The City of Belle Plaine adopted a wellhead protection plan (Phase II) in December of 2015. In addition to identifying a DWSMA, the Phase II plan includes a discussion of issues, problems, and opportunities. The plan establishes goals and an action plan to achieve those goals. The action plan includes a public outreach and education component. An evaluation program is also specified.
On April 23, a grease waste reduction presentation occurred on the Bemidji State University campus in which community members, restaurant managers and employees, and city staff were invited to attend. This presentation was a collaborative effort among a MN GreenCorps member, City Sewer & Water Superintendent, Wastewater Treatment Facility Co-Superintendent, as well as students from a People and the Environment Course at Bemidji State University. 20 individuals from the community attended this event as well as 2 city council members. The second half of the presentation was a question and answer forum regarding ways Grease Waste Reduction can improve water quality in our area.
The city is active at the annual Public Works open house and also at the every other year Home Improvement Fair in reaching out to the community to promote improving water quality. Additionally the city promotes water resouces opportunities through the website and social media. The city actively partners with local water shed districts, Clean Water MN and other agencies to provide training and community outreach events related to water resource topics ( Storm drain stenciling, Adopt-a-storm-drain program, Pop-up Education cart)
Crystal is a member of the Bassett Creek and Shingle Creek Water Management Organizations which both work to improve water quality in both watersheds. Crystal has coordinated several water quality improvement projects on behalf o the watersheds (639 Wetland project in Shingle Creek to reduce phosphorous run off into Twin Lake).
Each year the stormwater utility hosts a public meeting to allow the public to review their MS4 permit and the efforts undertaken to get messaging out. This is a partnered meeting with St Louis County, MnDOT, City of Hermantown, University of Minnesota Duluth, and Lake Superior College. There are also tables staffed at different events to talk about stormwater and the fact that stormwater is not treated prior to flowing into the St Louis River and Lake Superior
The City and County have supported and received numerous Minnesota Coastal Program grants for improving water quality in Lake Superior subwatersheds and for improving shoreland areas and stormwater impacts in streams and rivers flowing into Lake Superior.
The City of Mankato, as part of a multi-jurisdictionaleffort, is hosting a no-cost educational seminar regarding water quality protection requirements for businesses and other interested parties. Topics include storm and wastewater requirements, and spill response procedures. This event will be held on April 17th, 2012 at the Verizon Wireless Civic Center in Mankato. The City of Mankato's efforts in this project were overseen by Rick Baird, City of Mankato Water Quality Specialist, who has also undertaken contacting large businesses in the area to encourage attendance of their staff.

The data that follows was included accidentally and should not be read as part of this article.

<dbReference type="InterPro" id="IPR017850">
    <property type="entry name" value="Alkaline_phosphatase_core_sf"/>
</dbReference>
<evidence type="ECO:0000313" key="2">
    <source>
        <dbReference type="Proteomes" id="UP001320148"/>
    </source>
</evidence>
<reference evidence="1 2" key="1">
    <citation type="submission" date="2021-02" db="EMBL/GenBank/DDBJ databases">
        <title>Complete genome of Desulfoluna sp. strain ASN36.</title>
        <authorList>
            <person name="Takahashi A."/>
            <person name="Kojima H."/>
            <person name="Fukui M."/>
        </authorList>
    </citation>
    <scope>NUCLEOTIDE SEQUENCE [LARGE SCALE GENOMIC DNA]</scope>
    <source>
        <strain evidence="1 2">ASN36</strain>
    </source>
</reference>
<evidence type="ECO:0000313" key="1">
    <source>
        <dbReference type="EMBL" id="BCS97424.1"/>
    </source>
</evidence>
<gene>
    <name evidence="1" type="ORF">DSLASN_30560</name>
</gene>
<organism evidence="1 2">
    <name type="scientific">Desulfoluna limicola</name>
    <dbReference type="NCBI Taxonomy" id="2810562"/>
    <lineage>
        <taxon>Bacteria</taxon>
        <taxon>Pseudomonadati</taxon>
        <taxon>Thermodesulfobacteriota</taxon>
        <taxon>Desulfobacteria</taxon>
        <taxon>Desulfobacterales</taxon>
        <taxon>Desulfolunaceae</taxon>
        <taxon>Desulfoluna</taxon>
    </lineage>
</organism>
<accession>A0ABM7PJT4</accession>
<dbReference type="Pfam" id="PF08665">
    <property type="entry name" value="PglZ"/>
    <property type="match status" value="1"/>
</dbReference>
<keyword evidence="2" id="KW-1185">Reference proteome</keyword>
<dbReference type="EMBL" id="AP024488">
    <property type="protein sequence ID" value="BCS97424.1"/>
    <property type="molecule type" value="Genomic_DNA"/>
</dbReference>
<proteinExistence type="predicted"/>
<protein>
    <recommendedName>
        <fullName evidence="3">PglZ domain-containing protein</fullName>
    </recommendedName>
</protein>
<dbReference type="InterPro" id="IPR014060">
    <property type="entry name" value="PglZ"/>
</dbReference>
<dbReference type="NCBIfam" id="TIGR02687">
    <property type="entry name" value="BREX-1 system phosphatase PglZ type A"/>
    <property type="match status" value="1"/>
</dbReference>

Partners: City of Fairmont; City of Hutchinson; City of Marshall; City of New Ulm; City of North Mankato; City of Owatonna; City of St. Peter; Blue Earth County; Nicollet County; Minnesota Department of Trasnportation; Minnesota Pollution Control Agency
Pine River Watershed Intensive Monitoring beginning in 2012. Varied partners working to monitor water quality, connect with communities and educate on quality issues, invasives and more. Partners: MPCA, SWDCs, Cass and Crow Wing Counties, Cities, Norway Lake Association and more.
The city's "Living Smarter" campaign promotes water quality. The city participates in "Water Fest," an educational event of the Ramsey Washington Metro Watershed District. City staff co-sponsor several water quality conversations each year.
The Saint Paul Regional Water Services (SPRWS) provides a quarterly newsletter, Customer Service Connections, for customers. SPRWS also provides frequent water conservation educational materials to its customers.
The City also has a Water Resource Working Group, and inter-departmental team to collaborate and provide guidance on city's water resource management programs. The group meets regularly.
The City has also sent its Water Resource Coordinator to national conferences around water management practices.
The Comprehensive Plan Water Chapter is itself a public information document that summarizes water issues and policy directions. It is not a technical document. Public education is one of its four purposes (p. W1; also p. W8, W12-13, W16-17.)
The City of Victoria has hosted open houses on improving local water quality and protecting wetlands and ponds.
In July 2007 the City hosted it's first community open house on the topic. Since then the City has grown significantly and we have many new property owners who abut ponds and wetlands.
On May 1, 2014 the City will be hosting another open house on improving local water quality and protecting our wetlands and ponds. 547 property owners are invited to this open house to learn how to protect our natural resources. Maintaining wetlands and storm water ponds will help improve our local water quality.
The Minnehaha Creek Watershed District has partnered with the City to make these events possible.